Most of you would never consider yourselves to be racist. I know a lot of you even claim to be seemingly color blind when it comes to the pigment of one’s skin; we all know that one person who doesn’t see color, all they seem to perceive is a single human race. Still, I’m sure you all hate the idea of racism and openly condemn the practice.

However, I am skeptical about how much progress has been made in achieving racial equality when up until last year a Confederate battle flag remained erect on the grounds of the South Carolina State House; when the rate of wealth inequality has increased amongst minorities; when the majority of Americans rated police departments across the country poorly for not treating races equally; and when people of color continue to be disproportionately incarcerated, policed, and sentenced to death at significantly higher rates than their white counterparts. Wake up, we live in a racist society.

Racism can be overt or covert. Overt racism is consistent with our general teachings of intentional and open discrimination toward people of color, such as publically segregated restrooms or other legal forms of disenfranchisement. Covert racism, on the other hand, is a form of racial discrimination that is disguised and subtle, rather than public or obvious. It is often concealed within the fabric of our society, and although our laws no longer openly condone racial discrimination, it remains embedded in our social interactions. This kind of hidden racism discriminates against individuals through unnoticeable or passive methods such as stereotypes and negative prejudices that people may not even realize that they have. We have all heard a version of this expressed through jokes, comments, memes. While intended to be funny it perpetuates negative stereotypes about people of color in away that disguises itself as popular culture. It’s not about being too sensitive or not being able to take a joke, it’s simply being aware.

While many may feel uncomfortable reading this after having President Obama serve as the first African-American president for 8 years, I can assure you that we have not yet achieved a post-racial society. For instance, after Obama’s reelection in 2012, Rush Limbaugh a popular extreme conservative radio talk show host, argued that the Republican Party didn’t need better minority outreach to win elections, they only needed higher “white voter” turnout, promoting a marginalization of minorities and their importance in the political system. Newt Gingrich (former speaker and presidential candidate) said that President Barack Obama was the ‘most effective food stamp president in American History’ even though figures show more were added under former WHITE president George W. Bush. Perhaps he felt inclined to feed into the old stereotype that people of color prefer food stamps to paychecks to fuel his supporters.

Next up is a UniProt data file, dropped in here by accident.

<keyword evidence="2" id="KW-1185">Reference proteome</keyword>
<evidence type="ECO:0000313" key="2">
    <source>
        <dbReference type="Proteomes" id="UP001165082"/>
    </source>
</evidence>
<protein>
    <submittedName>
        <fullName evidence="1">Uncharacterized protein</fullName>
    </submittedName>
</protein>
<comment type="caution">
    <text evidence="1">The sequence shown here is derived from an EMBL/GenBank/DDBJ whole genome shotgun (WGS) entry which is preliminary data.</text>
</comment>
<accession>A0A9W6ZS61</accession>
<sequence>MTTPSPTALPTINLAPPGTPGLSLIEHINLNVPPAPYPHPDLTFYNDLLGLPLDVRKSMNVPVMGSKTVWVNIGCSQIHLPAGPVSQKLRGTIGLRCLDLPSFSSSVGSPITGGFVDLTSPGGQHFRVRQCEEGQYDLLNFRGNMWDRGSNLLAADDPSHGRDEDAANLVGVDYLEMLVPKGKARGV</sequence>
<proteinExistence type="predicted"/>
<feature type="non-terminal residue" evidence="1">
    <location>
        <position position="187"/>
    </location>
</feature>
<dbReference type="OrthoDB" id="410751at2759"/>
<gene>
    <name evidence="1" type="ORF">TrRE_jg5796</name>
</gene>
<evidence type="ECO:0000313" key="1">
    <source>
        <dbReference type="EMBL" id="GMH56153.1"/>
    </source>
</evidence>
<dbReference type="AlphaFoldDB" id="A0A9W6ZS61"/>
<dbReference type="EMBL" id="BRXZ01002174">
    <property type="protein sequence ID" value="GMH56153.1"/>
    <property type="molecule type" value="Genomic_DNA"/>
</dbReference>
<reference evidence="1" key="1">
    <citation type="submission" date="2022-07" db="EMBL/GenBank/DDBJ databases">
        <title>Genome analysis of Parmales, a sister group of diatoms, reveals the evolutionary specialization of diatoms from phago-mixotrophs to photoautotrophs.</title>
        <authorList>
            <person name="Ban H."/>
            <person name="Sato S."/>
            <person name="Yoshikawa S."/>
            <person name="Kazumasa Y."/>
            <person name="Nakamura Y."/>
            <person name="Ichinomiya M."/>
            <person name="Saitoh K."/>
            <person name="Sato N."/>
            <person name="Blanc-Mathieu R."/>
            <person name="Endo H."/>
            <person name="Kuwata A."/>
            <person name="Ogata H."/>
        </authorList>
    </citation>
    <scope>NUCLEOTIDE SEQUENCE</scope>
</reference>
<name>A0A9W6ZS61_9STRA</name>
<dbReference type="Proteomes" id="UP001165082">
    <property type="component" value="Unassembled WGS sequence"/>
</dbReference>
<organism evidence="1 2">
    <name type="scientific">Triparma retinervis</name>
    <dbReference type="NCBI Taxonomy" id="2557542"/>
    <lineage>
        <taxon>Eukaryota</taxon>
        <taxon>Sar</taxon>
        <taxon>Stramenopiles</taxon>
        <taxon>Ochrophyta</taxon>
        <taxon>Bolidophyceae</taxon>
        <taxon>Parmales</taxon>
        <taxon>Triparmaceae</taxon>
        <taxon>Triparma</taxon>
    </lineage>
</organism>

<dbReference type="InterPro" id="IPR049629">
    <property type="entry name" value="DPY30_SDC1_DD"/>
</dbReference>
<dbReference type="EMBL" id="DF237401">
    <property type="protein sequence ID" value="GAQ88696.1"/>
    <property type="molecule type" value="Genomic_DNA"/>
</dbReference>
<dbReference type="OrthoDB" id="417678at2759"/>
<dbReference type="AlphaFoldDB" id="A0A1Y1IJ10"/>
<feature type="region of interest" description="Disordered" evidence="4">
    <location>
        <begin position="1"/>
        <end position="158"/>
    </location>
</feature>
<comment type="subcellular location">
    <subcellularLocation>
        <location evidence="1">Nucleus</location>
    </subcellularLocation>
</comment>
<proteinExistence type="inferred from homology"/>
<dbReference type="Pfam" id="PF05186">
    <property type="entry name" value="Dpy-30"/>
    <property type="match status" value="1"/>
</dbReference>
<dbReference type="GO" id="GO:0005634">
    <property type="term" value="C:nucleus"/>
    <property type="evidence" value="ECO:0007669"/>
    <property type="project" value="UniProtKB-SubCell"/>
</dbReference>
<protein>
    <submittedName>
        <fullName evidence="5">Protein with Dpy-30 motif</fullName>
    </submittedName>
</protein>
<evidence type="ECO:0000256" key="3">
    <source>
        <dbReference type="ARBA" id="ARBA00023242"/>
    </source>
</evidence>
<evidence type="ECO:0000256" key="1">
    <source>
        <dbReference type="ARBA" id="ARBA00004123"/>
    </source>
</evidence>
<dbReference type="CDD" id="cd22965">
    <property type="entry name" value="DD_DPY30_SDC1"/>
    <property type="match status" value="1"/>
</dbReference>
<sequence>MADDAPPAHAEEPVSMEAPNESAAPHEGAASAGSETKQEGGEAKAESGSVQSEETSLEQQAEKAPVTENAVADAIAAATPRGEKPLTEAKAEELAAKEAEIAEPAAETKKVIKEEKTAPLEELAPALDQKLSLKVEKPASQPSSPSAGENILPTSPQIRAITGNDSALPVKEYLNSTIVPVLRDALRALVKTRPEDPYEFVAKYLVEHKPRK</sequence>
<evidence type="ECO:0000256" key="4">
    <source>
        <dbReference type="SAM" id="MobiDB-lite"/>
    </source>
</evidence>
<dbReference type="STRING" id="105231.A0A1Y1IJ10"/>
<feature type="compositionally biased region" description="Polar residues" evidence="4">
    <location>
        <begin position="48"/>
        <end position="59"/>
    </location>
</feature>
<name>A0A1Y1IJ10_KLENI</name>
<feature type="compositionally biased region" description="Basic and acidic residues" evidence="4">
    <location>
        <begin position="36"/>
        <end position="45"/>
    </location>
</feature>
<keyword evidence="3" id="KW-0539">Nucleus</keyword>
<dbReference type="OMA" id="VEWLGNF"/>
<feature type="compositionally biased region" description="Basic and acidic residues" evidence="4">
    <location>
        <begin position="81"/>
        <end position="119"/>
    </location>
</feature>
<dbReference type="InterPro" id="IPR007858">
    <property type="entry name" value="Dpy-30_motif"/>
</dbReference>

This mindset of exalting white supremacy hasn’t gone away. You all know the regressive rhetoric used during this election cycle. Donald Trump has used various vulgar expressions to refer to women and spoke of Mexico sending rapists and other criminals across the border- calling for the rounding up and deportation of 11 million illegal immigrants; which only intensified with fights toward prominent Latino journalists and other news outlets. Trump has mocked Asian accents; demonized Obama as being a Muslim and claiming that Muslims are a “problem” in America; supported the idea of forcing Muslims to register in a database; falsely claimed thousands of Muslims celebrated the 9/11 attacks in New Jersey; falsely claiming that killings of whites in America are done by blacks; approved of the roughing up of a black demonstrator at one of his events; and publicly mocked the movements of New York Times journalist Serge Kovaleski, who has a chronic condition limiting mobility. He’s being covered by the media but not condemned.

It was disgusting hearing him speak after winning the Republican Nevada caucuses, in which he bragged about winning “the Hispanics” in his victory speech:

“And you know what I’m really happy about? No. 1 with Hispanics,” Trump said. “I’m really happy about that.”

But he really isn’t! According to the Nevada entrance polls, roughly 15% of the voters taking part in the GOP caucuses were non-white and only 8% identified as Latin@s.  When put into perspective, this is a very small portion of non-white individuals deciding who the GOP frontrunner ought to be. Nevertheless, among the small number of latin@ Republicans who participated in the caucuses, 45% voted for him, compared to Cuban-American Senators Marco Rubio (27%) and Ted Cruz (18%).

In reality many latin@s and other people of color view him very unfavorably.  This is strongly fueled in part by his stance on immigration issues but mostly because of his demeanor. He doesn’t reflect the values of our communities. He doesn’t reflect our struggle, our pursuit for a better life for our families and children. He reflects an outdated and unintelligent generation that fears change. Trump reflects a xenophobic people that feel uncomfortable around brown skin, which fear for their customs and own race becoming inferior. Trump reflects the last breathe of a White America striving to remain the norm, striving to hold on to power. A person like trump will never have the true Latin@ vote (and I’m not talking about the few that have forgotten what it means to be of color that have supported him). The only things he can do is mobilize and fuel our spirit to continue fighting against these form of oppression. As long as his presence persists in politics, I strongly believe we will continue to fight against a broken system that benefits them more than us until we get officials that look like us, that truly represent us in more ways than just words.

Jeffrey Dominguez studies political science. He can be reached at and on Twitter @TheSagebrush.